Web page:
LOS ANGELES (CBS) — A new unemployment report from Sacramento on Friday signaled a slow but steady improvement in the Southern California job market — at least for now.

KNX 1070’s John Brooks reports that while private firms have stepped up hiring, there could be more layoffs ahead in the public sector.

The state Employment Development Department announced its seasonally adjusted unemployment rate in Los Angeles County dropped to 11.8 percent in January, down from a revised 12 percent in December.

And while the jobless rate for California is still 2.5 percent higher than the national rate, at least some of the ranks of the long-term unemployed are getting work.

“I was out for like a year, and then I got lucky with this company and it finally picked up, ’cause it’s rough out there,” said one woman who works in the health care industry. “You just have to keep looking…it’s getting better.”

Pedro Vasquez, who has a temporary teaching job at Hamilton High School, fears that despite the signs of optimism, the LAUSD may soon announce another round of layoffs.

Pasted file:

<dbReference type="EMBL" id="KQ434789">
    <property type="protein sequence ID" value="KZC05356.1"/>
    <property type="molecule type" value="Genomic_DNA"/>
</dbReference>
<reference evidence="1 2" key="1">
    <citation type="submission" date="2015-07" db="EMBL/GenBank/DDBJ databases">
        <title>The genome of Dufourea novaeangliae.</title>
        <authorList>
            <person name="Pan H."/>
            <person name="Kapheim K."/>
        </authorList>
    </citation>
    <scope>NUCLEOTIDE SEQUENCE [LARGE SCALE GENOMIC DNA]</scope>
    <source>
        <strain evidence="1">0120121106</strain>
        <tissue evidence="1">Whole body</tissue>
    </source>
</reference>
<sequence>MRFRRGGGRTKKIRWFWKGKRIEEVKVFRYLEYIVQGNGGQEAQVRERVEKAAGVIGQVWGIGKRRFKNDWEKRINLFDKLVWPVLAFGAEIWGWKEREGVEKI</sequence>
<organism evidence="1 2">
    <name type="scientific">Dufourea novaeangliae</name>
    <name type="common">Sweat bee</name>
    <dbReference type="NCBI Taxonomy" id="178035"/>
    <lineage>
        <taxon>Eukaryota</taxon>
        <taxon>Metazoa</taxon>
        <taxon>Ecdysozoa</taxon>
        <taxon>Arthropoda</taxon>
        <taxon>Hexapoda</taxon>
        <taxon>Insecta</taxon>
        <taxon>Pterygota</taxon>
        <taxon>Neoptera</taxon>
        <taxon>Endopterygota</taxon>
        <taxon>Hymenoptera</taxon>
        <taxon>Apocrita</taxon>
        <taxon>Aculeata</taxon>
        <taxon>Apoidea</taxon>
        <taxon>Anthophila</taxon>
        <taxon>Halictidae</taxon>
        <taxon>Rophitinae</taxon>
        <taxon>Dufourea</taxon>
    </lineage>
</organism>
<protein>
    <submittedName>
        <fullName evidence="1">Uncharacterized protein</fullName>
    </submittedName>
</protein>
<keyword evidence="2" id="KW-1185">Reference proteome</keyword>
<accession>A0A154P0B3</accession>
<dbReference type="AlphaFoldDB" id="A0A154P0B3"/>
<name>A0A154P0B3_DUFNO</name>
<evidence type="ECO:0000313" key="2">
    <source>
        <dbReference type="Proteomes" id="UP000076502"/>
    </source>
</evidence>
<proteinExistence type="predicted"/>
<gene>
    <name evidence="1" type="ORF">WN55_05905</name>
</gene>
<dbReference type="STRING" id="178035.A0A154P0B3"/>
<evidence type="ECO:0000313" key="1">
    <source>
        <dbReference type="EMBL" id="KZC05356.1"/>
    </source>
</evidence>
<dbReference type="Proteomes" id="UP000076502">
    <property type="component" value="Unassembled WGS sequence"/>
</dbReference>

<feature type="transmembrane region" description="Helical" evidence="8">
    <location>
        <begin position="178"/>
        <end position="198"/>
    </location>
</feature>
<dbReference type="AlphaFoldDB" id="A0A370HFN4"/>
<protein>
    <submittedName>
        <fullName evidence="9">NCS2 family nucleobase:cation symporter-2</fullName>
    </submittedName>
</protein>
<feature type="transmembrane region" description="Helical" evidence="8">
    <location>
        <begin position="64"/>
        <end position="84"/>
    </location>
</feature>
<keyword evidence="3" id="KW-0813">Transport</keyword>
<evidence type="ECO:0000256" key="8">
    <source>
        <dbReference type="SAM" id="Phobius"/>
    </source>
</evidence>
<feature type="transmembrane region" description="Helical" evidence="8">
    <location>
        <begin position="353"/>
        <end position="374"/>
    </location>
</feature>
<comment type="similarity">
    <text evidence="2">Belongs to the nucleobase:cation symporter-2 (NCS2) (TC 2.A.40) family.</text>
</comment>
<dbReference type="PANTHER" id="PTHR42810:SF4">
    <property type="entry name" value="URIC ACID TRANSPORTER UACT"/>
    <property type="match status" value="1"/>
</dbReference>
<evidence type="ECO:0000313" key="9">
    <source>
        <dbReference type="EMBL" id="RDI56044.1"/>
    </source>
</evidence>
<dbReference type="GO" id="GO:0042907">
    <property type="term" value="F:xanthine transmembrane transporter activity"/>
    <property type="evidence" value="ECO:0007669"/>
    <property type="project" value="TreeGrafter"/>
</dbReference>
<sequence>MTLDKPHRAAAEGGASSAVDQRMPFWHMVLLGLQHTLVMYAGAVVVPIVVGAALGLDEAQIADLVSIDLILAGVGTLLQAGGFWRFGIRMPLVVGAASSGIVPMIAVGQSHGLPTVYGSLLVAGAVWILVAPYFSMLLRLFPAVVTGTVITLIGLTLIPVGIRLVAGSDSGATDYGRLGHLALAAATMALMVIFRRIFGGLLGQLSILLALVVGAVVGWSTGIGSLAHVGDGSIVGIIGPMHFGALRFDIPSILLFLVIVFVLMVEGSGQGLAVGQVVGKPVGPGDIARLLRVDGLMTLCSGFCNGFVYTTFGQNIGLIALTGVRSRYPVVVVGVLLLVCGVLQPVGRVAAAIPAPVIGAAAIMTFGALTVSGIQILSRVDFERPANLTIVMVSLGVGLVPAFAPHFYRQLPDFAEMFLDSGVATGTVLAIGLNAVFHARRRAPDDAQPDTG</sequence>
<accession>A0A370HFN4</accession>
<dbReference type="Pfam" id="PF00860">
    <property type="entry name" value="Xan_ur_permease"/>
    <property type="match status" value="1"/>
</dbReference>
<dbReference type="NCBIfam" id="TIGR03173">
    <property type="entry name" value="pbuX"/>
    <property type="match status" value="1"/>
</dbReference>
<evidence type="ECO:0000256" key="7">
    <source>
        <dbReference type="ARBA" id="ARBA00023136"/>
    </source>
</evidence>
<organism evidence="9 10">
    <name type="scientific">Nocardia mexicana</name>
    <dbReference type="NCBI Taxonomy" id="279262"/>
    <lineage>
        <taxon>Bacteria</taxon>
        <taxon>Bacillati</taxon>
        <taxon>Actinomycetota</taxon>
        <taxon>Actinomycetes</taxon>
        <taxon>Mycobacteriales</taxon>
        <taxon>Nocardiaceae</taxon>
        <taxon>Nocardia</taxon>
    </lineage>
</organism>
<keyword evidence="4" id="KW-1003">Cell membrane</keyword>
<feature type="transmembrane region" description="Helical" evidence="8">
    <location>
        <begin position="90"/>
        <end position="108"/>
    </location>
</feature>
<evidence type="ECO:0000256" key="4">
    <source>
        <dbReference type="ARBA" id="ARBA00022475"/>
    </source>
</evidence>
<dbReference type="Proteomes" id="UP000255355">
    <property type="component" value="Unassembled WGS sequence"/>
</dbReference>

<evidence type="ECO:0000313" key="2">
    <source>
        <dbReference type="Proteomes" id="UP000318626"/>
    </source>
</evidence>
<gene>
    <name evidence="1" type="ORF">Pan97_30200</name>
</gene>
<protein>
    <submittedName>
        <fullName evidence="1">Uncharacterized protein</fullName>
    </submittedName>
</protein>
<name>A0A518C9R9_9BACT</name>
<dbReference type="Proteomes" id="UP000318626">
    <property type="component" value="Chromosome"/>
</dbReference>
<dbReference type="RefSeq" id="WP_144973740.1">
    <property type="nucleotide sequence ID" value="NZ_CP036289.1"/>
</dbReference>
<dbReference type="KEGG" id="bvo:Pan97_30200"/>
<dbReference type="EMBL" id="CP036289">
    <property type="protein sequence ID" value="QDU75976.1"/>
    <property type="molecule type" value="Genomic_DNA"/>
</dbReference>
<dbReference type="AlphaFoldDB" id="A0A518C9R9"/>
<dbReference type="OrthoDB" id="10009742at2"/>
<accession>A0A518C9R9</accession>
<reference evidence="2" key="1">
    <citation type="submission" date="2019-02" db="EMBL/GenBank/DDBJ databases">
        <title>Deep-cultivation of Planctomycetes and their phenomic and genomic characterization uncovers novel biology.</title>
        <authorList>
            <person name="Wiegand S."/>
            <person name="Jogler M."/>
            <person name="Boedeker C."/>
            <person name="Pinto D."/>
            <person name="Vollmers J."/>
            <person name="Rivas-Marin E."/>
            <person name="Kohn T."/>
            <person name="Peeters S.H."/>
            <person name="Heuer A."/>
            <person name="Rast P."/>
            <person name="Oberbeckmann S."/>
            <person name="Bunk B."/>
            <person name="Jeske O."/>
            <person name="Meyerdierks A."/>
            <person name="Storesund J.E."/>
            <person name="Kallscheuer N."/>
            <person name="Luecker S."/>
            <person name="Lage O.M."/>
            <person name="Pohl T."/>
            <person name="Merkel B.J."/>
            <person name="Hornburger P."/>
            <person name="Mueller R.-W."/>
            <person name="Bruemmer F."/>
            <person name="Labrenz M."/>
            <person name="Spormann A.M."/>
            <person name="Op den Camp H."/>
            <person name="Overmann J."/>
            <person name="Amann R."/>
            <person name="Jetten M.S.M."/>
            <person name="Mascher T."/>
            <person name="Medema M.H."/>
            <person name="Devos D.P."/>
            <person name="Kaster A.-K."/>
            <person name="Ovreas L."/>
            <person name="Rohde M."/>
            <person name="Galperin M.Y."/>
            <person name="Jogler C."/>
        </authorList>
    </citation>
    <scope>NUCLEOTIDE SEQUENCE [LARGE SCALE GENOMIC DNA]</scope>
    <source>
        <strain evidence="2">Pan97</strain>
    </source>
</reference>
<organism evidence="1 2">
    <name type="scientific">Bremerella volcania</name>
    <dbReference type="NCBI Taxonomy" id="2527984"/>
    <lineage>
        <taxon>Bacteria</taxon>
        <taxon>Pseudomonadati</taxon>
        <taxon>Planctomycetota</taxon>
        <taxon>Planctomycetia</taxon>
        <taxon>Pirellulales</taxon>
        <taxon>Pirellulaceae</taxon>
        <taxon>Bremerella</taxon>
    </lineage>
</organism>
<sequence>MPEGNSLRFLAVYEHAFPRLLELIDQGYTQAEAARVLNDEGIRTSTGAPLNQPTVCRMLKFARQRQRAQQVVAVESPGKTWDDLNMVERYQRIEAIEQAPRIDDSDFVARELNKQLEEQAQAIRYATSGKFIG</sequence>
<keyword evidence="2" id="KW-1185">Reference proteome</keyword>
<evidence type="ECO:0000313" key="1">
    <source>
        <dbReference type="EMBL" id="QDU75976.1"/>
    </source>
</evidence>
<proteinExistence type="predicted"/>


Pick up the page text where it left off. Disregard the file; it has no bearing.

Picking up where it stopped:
“I’m one of those laid off from previous time and right now I have a temporary assignment, so if it looks like they’re hiring more I hope they head toward the teachers’ sector,” said Vasquez.

A total of 579,000 people were unemployed in January in Los Angeles County, which has a labor force of about 4.92 million, while statewide 2.02 million people were out of work.

Brad Kemp with Beacon Economics told KNX 1070 that he expects California to mirror the improving national trend.

“We’ve outpaced the job growth for the nation in 2011 and I think we’re going to continue doing that,” Kemp said.

(©2012 CBS Local Media, a division of CBS Radio Inc. All Rights Reserved. This material may not be published, broadcast, rewritten, or redistributed. Wire services contributed to this report.)

Comments (2)
  1. The Everyday Guy says:

    A now backward third world state under complete democrat control. No wonder its in the shape it is.

  2. MD says:

    These reports don’t count the people who stopped looking for work or are underemployed. Everyone knows someone who is unemployed. The unemployment rate is more like 20%

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